Ceramide secretion from myocytes, 3T3-L1 adipocytes, and hepatocytes isolated from mice fed a high- or low-fat diet revealed increased ceramide secretion specifically in the cultured hepatocytes from the obese mice, supporting the view that liver is the primary source of circulating ceramide. In order to demonstrate that LDL-ceramide did indeed cause insulin resistance, the investigators cleverly reconstituted an LDL-C24:0 ceramide complex using a previously established procedure in which ceramide was dissolved in a human LDL and potato starch mix and then extracted by polar hydration (13). When this LDL-C24:0 ceramide was infused into lean mice, the mice became insulin resistant and exhibited impaired skeletal muscle insulin signaling through Akt and reduced insulin-mediated glucose uptake. It is noteworthy that the infused ceramide did not accumulate in the muscle in vivo, but instead appeared to remain for the most part in the muscle plasma membrane. In contrast, LDL-ceramide did accumulate in C2C12 myotubes; the effect was independent of de novo synthesis, and cellular uptake did not appear to occur through the LDL receptor. One of the limitations of this study is that there is no good explanation for the internalization process in vitro, and the absence of LDL-ceramide accumulation in muscle is inconsistent with other published data showing increased ceramide in skeletal muscle in obesity and T2DM (14–16). Overall however, the authors do provide novel and substantive evidence that plasma ceramides can induce insulin resistance in skeletal muscle via downregulation of insulin signaling, primarily through Akt (Fig. 1).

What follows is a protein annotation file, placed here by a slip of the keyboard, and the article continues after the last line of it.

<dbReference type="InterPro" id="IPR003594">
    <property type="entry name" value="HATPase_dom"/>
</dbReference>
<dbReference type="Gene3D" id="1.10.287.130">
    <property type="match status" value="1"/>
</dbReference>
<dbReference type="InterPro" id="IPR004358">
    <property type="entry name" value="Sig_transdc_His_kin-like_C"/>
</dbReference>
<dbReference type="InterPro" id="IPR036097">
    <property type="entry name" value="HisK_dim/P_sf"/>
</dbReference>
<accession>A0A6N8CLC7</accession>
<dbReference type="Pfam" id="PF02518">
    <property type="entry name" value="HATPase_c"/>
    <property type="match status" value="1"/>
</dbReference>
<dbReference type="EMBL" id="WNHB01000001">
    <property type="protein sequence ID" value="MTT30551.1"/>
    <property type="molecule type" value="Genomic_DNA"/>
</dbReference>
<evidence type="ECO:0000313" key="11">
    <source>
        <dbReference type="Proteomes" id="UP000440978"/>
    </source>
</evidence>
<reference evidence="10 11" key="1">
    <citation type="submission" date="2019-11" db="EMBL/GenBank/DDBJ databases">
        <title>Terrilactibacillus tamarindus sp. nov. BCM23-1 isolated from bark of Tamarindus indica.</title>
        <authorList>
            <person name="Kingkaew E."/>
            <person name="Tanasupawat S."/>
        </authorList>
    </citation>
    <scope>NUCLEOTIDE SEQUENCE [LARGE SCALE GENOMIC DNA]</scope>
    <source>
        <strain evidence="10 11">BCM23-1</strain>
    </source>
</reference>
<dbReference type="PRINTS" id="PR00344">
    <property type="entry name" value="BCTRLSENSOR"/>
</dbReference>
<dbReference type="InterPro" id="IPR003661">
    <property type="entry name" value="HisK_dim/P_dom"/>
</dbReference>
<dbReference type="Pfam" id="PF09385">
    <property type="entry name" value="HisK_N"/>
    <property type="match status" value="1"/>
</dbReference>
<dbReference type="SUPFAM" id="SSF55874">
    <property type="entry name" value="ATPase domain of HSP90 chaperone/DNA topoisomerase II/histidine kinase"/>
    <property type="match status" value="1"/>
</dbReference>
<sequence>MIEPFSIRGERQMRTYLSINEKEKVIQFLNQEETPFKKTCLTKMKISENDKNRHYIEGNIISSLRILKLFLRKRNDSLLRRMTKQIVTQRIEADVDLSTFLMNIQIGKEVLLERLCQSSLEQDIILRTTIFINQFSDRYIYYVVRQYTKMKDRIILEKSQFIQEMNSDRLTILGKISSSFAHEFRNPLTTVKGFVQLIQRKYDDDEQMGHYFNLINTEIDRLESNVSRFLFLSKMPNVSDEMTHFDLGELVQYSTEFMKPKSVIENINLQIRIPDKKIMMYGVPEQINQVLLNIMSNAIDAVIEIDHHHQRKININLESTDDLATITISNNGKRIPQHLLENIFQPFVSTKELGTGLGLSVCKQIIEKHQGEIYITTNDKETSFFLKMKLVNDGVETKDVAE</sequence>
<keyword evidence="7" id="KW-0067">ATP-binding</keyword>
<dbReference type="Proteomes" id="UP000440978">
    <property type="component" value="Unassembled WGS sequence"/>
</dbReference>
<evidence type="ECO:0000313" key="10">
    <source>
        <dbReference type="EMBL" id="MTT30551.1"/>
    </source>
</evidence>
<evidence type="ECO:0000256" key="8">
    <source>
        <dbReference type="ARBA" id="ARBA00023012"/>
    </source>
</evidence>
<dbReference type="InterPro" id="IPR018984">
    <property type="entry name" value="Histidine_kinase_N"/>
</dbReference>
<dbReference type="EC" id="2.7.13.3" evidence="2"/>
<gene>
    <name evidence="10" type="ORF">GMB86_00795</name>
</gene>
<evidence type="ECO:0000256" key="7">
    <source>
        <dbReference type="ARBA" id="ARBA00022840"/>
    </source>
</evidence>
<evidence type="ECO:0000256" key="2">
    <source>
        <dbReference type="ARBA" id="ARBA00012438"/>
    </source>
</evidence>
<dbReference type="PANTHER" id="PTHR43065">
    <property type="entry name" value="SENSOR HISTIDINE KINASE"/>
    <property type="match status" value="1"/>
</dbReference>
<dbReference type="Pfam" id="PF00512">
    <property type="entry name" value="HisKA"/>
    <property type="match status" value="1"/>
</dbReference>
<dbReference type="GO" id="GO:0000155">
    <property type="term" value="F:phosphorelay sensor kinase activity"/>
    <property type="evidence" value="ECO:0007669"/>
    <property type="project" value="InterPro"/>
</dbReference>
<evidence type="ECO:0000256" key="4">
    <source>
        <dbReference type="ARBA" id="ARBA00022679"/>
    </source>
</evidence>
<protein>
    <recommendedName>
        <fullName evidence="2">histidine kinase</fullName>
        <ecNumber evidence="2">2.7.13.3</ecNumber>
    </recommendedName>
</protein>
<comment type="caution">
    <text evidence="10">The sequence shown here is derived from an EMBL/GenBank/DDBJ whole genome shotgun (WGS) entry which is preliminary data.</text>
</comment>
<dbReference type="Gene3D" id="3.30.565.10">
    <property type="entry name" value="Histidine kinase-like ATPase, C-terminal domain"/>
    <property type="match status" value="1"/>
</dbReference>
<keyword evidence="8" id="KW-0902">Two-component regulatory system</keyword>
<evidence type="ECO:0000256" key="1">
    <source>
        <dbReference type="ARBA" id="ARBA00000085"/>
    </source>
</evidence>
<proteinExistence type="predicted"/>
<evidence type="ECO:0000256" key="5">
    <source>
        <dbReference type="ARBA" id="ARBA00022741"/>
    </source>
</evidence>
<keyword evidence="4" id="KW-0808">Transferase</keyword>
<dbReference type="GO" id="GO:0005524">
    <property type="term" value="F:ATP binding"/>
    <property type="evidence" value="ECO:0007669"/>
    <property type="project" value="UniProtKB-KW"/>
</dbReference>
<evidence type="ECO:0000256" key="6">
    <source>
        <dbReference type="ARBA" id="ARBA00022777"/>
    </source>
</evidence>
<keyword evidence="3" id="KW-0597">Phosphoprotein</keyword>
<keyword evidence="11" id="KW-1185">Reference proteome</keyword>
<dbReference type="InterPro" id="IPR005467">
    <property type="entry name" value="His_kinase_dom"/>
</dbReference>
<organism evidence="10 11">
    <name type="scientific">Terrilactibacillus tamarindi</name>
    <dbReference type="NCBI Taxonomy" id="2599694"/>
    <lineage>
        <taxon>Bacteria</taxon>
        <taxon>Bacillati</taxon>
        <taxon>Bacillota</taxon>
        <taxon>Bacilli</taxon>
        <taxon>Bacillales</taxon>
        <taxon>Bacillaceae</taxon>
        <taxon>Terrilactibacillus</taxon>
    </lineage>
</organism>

This study also provides important data linking plasma ceramides with macrophage-induced inflammation and insulin resistance. Previous studies have shown that inflammatory cytokines, specifically tumor necrosis factor-α, correlate with several plasma ceramide subspecies including C24:0 ceramide (12,17). Further, tumor necrosis factor-α is a primary mediator in the inflammation-diabetes hypothesis (18). The correlation between tumor necrosis factor-α and ceramide was confirmed in the current study, and the authors went a step further to show that LDL-ceramide infusion could increase plasma cytokines in mice. Although this effect was not statistically significant, subsequent isolated cell studies revealed that LDL-ceramide activated nuclear factor-κB signaling and initiated proinflammatory gene expression in RAW264.7 macrophages. Further, these macrophages accumulated LDL-ceramide intracellularly suggesting that they could act as a ceramide sink, which might have important biological relevance for skeletal muscle in obese and T2DM patients.
This extensive body of work by Boon et al. is timely, especially given the recent interest in oxidized LDL and cardiovascular disease (19–21). Data reported in this article substantially increase our understanding of ceramides and their role in diabetes and metabolism. The authors have opened a new door in the house that is insulin resistance, and in so doing have discovered several important clues that can help to explain the complex interaction that links lipids and diabetes. Although there are many more doors that remain to be opened, these findings have both diagnostic and therapeutic implications for the treatment of T2DM.
See accompanying original article, p. 401.
No potential conflicts of interest relevant to this article were reported.